At the beginning of Eye of the Moon, Johnny Dodge blames his troubles on Robert the Bruce. Percy asks whether he is referring to the Scottish King or Johnny’s English Bull Terrier. Johnny replies that the source of his predicament is the dog. That a dog could be the cause of his troubles seems like a stretch, but then you have to know the breed to understand how that’s even possible.
I was the owner of one for some 11 years, or perhaps she was the owner of me. Looking back over those years, the latter may have been the truer.
English Bull terriers come in two colors for the most part: white and brindle. Robert the Bruce is white. Mine was brindle, a mixture of black and brown with patches of white on her stomach. Her name was Lisa. Why Lisa? I cannot say, other than that she came with that name when I got her as a puppy. She was supposed to be a show dog, but her head was too narrow. I didn’t mind. Traveling to shows was not my cup of tea anyway. To me, she wasn’t just a dog but a shocking adventure walking about on four legs.
If you want some excitement in your life, I can think of nothing better than owning one of these dogs. Your life will be turned upside down in so many ways. They have an extraordinary need to chew, particularly when they are young, and have an inbred perverse fascination and taste for underwear. Again, I have no idea why. They just do. I learned that hampers are a necessity when such a dog is around. I cannot forget the time I came home from work one evening only to discover that Lisa had managed to chew every piece of underwear I owned other than the pair I had on. She had managed to get into the cubby they were stored in. They lay in soggy strips strewn about the carpet. I thought she’d gotten into some toilet paper. I was mistaken. We had words.
As a rule, these dogs need plenty of exercise. They are enchanted by tennis balls, the older and moldier the better. I would take Lisa out for a walk twice a day with several balls in my pockets and let her off the leash. Ignoring the one I threw, she would usually scour the underbrush until she found another. It was a given, and then the games would begin.
Did I mention letting her off the leash?
When I first got this dog, I had no idea what I was doing. She was very cute. She would sit on her haunches, or in a sphinxlike position and gaze at me through dark brown beady little eyes that displayed absolutely no emotion other than a steady gaze. She seemed a quiet, obedient creature. I took her out to the beach to let her run around. What could she possibly do, right? Right.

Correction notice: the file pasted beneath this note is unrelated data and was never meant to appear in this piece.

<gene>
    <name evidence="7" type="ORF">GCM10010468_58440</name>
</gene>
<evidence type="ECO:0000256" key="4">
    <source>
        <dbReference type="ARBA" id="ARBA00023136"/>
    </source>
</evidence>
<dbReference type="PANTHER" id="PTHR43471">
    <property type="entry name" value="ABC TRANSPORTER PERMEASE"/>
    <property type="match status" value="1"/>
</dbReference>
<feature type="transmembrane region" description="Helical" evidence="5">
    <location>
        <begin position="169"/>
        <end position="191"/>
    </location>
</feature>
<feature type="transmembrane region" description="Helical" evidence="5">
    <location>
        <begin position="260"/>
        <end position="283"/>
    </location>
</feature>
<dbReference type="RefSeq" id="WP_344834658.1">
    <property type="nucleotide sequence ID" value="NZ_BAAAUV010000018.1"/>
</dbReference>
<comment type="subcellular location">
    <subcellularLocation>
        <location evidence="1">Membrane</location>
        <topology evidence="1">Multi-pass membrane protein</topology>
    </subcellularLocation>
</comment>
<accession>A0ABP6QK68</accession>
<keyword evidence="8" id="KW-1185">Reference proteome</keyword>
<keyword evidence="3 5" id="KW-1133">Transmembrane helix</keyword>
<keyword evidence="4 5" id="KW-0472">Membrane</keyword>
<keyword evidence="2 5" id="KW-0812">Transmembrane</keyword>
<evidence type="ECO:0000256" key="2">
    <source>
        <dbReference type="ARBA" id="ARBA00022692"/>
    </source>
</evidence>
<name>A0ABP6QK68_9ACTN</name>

The smells, sights, and sounds entered her mind, and anything else was lost in the sensory overload of sand and ocean. I cannot possibly estimate the number of miles I ran that day, and that was even before I took up marathon running. That I was able to catch her was more luck than my instant hobby of persistence hunting, harkening back to ancient ancestors that ran down prey over long distances. I think I almost died. She stopped only to relieve herself next to some nice family sitting on a beach towel. Typically, being a newbie, I was not versed in the dog etiquette of always having a plastic bag to hand. The only good news was I managed to stagger over to her and attach the leash. The family looked at me and then at the surprising result little Lisa had managed to produce less than three feet from their towel. Necessity is ever the mother of invention. I managed to scoop the mess up using the sand as a tea tray as I moved slowly with Lisa reluctantly in tow toward the ocean. I can tell you that one shouldn’t build or carry anything on sand. It will run through your fingers like… sand.
And thus began a long, enchanting, but nonetheless trying, relationship.
After this episode, I decided I needed professional help. I immediately signed her up for an obedience class. We did the course some three times with what I can only say were “mixed” results. I learned from the hard-looking German woman who ran the class that the lessons were for the owners rather than the dogs. Canine ability is not the predominant factor in obedience. I must admit Lisa and I were never at the top of the class. In fact, the instructor mentioned I was courageous to the point of being foolhardy for taking on such a dog, given my dog-owning experience. Over time I could only agree. Lisa wore me out, and a day did not go by without some extraordinary adventure.
Looking back on our relationship, I am pretty sure it was karma, payback for my troubling behavior as a child. Such is life. She was a blessing nonetheless.
Have you ever had a Lisa in your life?